Don't Forget to Tell Them Off, Lee

A medal today for Israel, no matter what color, will only blind us.

Just like everyone else here, I will definitely pull for Lee Korzits to win Israel's first - and most likely last - medal of the London Games. However, on second thought perhaps it would be better to pass on the pleasure, say, No thank you, and let someone else have the honor.

A medal today for Israel, no matter what color, will only blind us. A medal today would whitewash years of neglect and hostility toward sports, failed management and disgraceful budgets. For 20 years, select branches of sport have overcome these incredible obstacles and pitfalls and against all odds won honor for Israel where it was undeserved. Leaving London with the number zero representing its medal count would break the silence.

Israel's Olympic athletes train in intolerable conditions. They survive on minimal stipends. They either have to subsidize costs out of pocket or find a generous patron. Along the way, the State of Israel - its government, Sports Ministry and sports associations - spends its time undermining and humiliating them.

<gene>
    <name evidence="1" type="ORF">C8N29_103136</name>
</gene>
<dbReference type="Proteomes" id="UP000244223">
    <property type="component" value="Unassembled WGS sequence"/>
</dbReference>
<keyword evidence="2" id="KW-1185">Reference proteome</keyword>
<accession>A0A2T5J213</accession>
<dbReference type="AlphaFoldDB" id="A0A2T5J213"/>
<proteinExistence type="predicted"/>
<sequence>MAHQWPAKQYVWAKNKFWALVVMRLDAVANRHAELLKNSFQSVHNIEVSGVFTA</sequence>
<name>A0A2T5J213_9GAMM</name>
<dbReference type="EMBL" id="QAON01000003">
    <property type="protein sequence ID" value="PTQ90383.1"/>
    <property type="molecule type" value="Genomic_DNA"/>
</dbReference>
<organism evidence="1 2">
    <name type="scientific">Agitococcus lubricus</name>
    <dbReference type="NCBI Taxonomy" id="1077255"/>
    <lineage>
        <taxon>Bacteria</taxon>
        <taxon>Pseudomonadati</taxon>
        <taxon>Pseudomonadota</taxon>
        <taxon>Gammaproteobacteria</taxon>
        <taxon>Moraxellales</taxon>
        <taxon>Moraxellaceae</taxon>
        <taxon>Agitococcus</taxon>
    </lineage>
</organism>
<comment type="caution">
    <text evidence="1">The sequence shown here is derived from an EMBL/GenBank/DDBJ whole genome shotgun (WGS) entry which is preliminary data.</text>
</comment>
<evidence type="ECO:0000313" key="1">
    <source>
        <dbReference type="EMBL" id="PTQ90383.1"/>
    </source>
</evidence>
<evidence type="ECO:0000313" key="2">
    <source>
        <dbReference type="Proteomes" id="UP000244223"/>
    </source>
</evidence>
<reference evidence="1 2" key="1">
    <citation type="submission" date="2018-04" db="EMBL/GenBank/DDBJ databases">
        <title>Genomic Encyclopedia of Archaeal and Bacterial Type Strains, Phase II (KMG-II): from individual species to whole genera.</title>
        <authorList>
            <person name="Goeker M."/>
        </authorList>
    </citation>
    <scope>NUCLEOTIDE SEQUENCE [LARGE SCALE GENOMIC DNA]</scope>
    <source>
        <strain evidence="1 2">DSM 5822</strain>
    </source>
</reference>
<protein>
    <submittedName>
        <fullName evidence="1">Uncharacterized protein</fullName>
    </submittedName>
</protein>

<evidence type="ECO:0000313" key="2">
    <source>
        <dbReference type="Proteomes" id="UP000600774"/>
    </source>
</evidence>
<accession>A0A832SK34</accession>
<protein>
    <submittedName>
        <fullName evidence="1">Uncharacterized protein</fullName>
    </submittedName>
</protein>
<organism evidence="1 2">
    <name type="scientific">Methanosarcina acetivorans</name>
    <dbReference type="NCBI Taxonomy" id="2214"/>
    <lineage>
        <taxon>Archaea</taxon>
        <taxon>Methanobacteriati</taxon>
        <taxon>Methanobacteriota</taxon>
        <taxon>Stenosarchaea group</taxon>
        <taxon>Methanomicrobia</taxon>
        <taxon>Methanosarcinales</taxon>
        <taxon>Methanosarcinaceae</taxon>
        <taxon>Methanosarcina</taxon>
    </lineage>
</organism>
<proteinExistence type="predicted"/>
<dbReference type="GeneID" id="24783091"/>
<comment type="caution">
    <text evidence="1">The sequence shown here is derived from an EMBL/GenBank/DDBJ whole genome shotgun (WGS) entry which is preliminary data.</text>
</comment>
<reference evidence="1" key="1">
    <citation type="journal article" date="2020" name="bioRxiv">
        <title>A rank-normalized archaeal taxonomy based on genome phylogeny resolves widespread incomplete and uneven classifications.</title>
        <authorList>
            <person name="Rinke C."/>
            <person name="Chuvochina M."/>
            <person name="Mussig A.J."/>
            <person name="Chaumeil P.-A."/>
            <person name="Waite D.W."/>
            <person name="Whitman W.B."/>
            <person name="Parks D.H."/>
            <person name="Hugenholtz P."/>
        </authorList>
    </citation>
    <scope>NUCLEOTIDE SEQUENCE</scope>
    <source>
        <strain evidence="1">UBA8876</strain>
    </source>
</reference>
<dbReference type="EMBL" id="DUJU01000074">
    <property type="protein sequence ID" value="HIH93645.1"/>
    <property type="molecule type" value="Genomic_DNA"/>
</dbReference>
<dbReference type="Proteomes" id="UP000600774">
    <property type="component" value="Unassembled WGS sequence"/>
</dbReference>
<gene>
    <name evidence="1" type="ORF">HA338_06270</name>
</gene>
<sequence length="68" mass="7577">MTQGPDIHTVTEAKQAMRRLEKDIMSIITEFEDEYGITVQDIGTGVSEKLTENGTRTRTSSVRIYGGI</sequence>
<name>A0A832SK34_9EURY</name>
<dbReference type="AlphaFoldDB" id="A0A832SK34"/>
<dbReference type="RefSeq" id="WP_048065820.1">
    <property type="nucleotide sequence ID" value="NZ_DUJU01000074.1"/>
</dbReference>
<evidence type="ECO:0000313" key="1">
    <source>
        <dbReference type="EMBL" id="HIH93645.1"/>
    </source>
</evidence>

Does Prime Minister Benjamin Netanyahu, who called to congratulate Alex Shatilov for his exceptional achievement in the men's floor exercise final, know that at age 25, one of the greatest athletes in this country still lives with his mother?

Does President Shimon Peres, who was called in to comfort Arik Ze'evi in his moment of sorrow, know that parents of novice judokas have to pay for their children's flights abroad because the local judo association collapsed?

Of course they really don't know, and they really don't care. But if the Israeli delegation were to return empty handed, perhaps someone might suddenly wake up, try to figure out what happened and fix the problem.

So, Lee, please don't try to win.

And if you should finish with a medal today, please promise me one thing. When Bibi or Shimon call, nod in agreement, say thank you, politely call them "honorable President" and "Mr. Prime Minister," then ask to speak your mind.

"If you'll allow me to point out," you tell them gently, "I'm pleased at your kind words, but do know that I didn't get here thanks to you, but rather despite you - despite the faulty education you provided me, despite the insufferable cruelty, despite the absurd budgeting. Although I easily could have broken and although it would have been much easier to give up, I'm still here."

And then hang up.

Lee Korzits
Effi Magriso